DETROIT - President Donald Trump announced Monday that he will dissolve NAFTA now that Mexico and the United States have reached an agreement on a bilateral trade deal. While many more steps must happen — some that involve congress — before NAFTA can officially be dissolved, the president's decision starts the clock ticking on negotiations with Canada if it wants to be a part of any bilateral or trilateral replacement for NAFTA.
And it also starts the clock ticking on the futures of many Canadian nurses working in the United States — as well as for the hospitals who employ them.
Henry Ford Hospital in Detroit, Michigan, is one hospital that employs Canadian nurses — approximately 300, or 20 percent, of the hospital's 1500 staff RNs.
"We would be crippled without our Canadian nurses," explained Gwen Gnam, chief of nursing at Henry Ford. According to Gnam, Canadian nurses fill a hole the hospital cannot fill with American nurses, due to an ongoing nursing shortage in the United States.
"They do job fairs over here all the time," explained Angela Gobel, 25, from Bell River, Ontario. “I feel like if they did have the Americans to fill the jobs, that they wouldn’t reach out for the Canadians."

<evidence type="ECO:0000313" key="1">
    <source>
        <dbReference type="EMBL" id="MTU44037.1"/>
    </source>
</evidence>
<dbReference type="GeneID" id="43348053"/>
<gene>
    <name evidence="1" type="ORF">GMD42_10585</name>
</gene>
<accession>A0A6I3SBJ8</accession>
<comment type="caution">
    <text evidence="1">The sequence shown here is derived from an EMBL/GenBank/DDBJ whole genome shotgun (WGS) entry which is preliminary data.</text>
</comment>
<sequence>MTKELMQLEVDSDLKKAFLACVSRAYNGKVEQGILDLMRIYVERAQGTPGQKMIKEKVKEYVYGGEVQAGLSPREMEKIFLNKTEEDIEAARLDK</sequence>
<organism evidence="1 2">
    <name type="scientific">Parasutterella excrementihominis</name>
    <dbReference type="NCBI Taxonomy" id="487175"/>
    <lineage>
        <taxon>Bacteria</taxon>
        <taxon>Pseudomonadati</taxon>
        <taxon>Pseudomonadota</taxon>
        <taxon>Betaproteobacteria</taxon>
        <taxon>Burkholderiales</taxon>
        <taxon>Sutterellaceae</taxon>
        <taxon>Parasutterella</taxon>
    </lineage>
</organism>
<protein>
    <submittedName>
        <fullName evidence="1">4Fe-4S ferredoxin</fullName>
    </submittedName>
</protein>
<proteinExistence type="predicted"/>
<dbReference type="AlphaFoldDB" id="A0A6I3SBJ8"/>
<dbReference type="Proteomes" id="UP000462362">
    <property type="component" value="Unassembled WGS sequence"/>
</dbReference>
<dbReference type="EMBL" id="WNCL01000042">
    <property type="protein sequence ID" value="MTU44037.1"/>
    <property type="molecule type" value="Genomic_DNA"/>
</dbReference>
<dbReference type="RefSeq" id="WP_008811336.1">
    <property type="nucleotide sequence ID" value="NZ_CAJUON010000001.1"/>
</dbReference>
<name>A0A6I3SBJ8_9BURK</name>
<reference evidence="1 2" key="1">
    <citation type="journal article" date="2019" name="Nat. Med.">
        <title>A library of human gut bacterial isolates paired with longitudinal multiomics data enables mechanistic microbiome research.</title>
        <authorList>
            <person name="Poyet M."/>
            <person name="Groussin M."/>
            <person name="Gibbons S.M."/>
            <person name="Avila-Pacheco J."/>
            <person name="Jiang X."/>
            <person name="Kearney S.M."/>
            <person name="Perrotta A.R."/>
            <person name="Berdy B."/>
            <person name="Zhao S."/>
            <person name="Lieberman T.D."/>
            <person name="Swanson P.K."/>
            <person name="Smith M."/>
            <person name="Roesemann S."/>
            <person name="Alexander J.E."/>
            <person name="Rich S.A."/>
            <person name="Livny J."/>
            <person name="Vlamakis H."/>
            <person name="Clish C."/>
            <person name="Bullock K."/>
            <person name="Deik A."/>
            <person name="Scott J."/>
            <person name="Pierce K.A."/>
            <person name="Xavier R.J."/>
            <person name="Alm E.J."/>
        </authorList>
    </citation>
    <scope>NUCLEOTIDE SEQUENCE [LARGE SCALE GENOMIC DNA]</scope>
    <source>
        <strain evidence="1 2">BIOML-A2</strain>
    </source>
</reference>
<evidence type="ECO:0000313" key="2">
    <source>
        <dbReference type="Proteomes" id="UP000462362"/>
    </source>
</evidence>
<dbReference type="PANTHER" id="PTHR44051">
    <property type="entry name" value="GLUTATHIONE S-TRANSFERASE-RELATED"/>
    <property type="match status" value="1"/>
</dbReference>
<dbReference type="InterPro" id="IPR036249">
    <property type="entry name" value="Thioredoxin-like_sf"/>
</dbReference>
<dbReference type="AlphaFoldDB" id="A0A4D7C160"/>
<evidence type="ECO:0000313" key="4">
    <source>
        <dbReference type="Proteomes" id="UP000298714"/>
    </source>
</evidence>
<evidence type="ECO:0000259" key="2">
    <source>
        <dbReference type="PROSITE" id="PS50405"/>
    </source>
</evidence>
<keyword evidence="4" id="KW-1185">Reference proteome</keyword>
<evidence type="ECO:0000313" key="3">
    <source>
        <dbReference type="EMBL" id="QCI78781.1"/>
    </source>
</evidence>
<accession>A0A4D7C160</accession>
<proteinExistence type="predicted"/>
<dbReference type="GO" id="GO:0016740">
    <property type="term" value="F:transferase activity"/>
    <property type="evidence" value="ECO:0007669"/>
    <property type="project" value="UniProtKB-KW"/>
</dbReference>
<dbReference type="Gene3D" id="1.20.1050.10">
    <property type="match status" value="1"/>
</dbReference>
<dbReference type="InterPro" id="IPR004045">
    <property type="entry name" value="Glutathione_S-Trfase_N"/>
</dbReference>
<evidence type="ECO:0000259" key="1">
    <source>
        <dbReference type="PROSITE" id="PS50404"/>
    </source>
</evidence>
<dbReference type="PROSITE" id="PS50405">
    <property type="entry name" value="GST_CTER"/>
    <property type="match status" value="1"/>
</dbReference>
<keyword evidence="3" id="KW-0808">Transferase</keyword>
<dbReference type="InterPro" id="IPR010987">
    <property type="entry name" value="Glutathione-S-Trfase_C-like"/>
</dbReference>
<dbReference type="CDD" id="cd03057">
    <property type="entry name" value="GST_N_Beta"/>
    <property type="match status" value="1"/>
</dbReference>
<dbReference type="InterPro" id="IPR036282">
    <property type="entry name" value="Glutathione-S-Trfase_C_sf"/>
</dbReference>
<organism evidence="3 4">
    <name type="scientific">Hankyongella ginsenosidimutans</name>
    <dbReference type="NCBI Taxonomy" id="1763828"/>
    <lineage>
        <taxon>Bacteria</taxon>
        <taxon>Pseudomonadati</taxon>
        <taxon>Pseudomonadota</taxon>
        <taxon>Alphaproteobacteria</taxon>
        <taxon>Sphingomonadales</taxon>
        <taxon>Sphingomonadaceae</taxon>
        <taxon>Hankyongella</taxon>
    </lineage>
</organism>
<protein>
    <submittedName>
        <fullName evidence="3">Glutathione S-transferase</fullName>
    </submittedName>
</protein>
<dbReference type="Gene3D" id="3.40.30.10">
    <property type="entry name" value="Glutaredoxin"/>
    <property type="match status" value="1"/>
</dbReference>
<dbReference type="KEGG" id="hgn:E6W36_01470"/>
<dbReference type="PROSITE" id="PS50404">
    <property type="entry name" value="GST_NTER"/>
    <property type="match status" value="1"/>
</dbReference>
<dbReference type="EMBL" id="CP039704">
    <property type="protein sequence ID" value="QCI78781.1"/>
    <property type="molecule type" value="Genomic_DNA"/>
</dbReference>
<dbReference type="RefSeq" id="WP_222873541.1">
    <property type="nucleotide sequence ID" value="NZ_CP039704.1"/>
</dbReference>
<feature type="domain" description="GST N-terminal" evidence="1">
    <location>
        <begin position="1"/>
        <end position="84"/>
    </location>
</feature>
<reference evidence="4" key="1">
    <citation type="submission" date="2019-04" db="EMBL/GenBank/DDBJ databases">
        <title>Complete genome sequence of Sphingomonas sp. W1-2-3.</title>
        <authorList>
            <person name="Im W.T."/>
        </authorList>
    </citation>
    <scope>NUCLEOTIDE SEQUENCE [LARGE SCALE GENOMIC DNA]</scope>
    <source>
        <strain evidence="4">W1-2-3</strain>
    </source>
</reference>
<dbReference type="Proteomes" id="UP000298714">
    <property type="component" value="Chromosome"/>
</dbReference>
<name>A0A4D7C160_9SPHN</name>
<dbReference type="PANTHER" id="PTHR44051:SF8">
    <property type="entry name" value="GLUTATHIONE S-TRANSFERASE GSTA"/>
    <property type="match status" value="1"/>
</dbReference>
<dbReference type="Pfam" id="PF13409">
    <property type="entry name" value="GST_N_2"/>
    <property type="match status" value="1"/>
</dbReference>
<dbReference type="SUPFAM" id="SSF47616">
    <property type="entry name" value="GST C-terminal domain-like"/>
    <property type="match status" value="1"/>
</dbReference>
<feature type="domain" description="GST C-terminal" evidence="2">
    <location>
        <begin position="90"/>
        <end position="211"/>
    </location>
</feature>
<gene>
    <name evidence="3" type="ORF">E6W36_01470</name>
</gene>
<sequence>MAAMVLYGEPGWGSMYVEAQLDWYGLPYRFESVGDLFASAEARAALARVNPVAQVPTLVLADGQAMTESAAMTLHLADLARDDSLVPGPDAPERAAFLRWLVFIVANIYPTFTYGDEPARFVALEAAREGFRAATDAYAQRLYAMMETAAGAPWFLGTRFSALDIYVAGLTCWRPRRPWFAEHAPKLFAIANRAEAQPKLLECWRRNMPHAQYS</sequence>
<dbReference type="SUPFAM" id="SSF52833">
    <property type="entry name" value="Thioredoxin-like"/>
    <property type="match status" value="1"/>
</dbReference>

Gobel is a registered nurse at Beaumont hospital, just outside of Detroit. She estimates that around 20 percent of the nursing staff is from Canada, and says that on her night shift up to half the nurses can be Canadian at a time. If NAFTA were to dissolve without a solution to the TN visa program, Angie and other nurses Circa spoke with said their hospitals would become chaos.
“If floors are short it is very hard to make sure patients are safe and they get the quality they deserve," said Gobel. "If all of a sudden Trump was like 'no, sorry' it would be chaotic in the hospital."
President Trump can't just say 'no, sorry,' and dissolve NAFTA. He needs congress to approve any new trade deal. But the president has expressed an interest in changing the visa programs that exist within the current framework.